It’s difficult to have a discussion when your interlocutor constantly questions your motives. Motive questioning and motive analysis constitute too much commentary these days. Even someone we enjoy reading, the Daily Howler, frequently goes for the motive. It’s disappointing in his case because he has the solid analysis; he just doesn’t need to hypothesize about motives.

The most debilitating and potentially poisonous kind of motive-questioning is racism. Call someone a racist and no matter what the argument, it doesn’t matter; racists can’t make sound arguments.

In this vein, noted playwright David Mamet suggests that criticisms of Israel amount to anti-semitism:

>That the Western press consistently characterizes the Israeli actions as immoral is anti-Semitism. What state does not have the right to defend itself–it is the central tenet of statehood.

Rush Limbaugh couldn’t agree more. For him Jews who question Israel’s actions are self-hating Jews. Richard Cohen of the Washington Post has also argued this.

But it’s not the company he keeps that makes Mamet’s claim specious. In the first place, it’s false. Worse than that, he doesn’t provide any evidence for it. Second, a case can be made that, regardless of the justice of the cause, the means Israel have chosen are immoral. Of the myriad choices for responding to the kidnapping of the two soldiers (click here for some context), was it right that Israel chose invasion and bombing?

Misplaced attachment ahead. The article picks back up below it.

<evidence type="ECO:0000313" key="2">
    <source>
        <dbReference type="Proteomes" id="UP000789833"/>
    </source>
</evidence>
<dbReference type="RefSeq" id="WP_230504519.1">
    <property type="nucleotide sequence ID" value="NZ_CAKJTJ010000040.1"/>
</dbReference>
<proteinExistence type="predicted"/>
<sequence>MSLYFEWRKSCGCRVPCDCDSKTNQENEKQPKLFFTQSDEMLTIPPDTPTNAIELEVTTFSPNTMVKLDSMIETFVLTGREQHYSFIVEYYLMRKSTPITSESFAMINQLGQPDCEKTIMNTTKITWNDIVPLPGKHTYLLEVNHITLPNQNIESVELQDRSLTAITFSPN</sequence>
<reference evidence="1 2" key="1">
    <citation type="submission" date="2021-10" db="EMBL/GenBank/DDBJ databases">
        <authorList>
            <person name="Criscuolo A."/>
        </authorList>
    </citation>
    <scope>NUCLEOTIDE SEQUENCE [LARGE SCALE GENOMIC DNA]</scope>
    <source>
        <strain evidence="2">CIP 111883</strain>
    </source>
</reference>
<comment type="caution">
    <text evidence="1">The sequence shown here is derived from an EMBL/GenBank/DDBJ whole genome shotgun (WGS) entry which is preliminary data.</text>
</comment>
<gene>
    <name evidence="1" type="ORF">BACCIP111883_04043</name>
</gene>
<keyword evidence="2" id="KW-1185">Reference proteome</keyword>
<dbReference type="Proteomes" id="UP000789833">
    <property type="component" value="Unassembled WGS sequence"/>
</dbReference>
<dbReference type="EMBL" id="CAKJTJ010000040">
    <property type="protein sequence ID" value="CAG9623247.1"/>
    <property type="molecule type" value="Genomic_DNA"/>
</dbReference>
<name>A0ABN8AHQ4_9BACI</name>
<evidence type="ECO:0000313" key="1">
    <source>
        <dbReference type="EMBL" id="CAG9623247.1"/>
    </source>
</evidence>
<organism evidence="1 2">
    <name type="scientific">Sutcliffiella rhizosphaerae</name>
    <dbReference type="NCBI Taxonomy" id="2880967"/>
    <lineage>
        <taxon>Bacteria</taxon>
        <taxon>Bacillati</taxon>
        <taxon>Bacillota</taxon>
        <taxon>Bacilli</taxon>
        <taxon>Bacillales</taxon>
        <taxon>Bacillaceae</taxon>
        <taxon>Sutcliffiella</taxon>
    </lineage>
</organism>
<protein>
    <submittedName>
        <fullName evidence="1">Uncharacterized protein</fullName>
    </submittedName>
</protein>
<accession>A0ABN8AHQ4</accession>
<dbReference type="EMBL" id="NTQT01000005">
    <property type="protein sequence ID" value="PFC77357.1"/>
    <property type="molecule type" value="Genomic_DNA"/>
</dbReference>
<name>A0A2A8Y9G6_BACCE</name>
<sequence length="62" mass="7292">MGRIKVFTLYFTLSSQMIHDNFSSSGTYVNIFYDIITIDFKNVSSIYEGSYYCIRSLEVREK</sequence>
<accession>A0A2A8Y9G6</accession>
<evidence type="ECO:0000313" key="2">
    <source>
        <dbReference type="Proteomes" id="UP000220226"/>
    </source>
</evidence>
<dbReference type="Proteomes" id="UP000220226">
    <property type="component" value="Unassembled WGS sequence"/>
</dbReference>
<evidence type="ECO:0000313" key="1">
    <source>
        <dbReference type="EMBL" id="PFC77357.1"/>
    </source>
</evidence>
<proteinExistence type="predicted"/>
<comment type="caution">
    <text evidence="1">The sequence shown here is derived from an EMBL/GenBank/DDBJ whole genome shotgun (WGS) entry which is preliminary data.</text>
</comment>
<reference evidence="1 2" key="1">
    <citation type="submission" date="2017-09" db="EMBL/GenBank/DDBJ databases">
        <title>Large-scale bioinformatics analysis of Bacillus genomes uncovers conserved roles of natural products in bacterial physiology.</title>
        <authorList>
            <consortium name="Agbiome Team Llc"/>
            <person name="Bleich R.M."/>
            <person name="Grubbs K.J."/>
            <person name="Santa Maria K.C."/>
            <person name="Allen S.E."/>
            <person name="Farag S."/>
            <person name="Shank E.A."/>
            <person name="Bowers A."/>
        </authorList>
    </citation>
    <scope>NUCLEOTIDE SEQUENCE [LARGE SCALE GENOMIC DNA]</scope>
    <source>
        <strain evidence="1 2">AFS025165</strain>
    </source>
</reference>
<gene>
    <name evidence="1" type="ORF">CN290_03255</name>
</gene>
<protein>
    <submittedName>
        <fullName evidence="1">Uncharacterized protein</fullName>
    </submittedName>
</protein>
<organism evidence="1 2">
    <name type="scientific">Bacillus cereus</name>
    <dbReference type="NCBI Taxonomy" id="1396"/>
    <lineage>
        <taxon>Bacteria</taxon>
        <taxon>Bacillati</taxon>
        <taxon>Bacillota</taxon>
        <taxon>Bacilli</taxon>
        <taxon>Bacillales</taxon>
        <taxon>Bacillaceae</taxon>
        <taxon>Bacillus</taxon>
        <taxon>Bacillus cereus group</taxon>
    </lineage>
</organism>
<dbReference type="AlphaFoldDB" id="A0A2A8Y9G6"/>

The question for Mamet, and for all of the others who make the anti-semitism claim, is whether the means in this case are justified. It should be obvious to anyone–even though sadly it is not–that questioning the means the State of Israel has chosen in this particular case does not amount to unjustified and global hatred of Jews.

One thought on “Disappointing”

  1. Its logically possible to be both anti-Semitic and correct about Israel’s actions. Or, one can love Israel and still disapprove of Israel’s actions. Reasonable people separate their pesonal opinions from certain arenas of analysis. Whatever internal problems one might come across in attempting to provide a just war theory, certain factors are not as debatable as others. For example, the kidnapping of one Israeli soldier in no world justifies the destruction of an entire country. I’ve yet to see a reasonable argument to the contrary. There is a difference between being anti-Semitic and being critical of Israel’s actions when Israel has crossed the line too many times.

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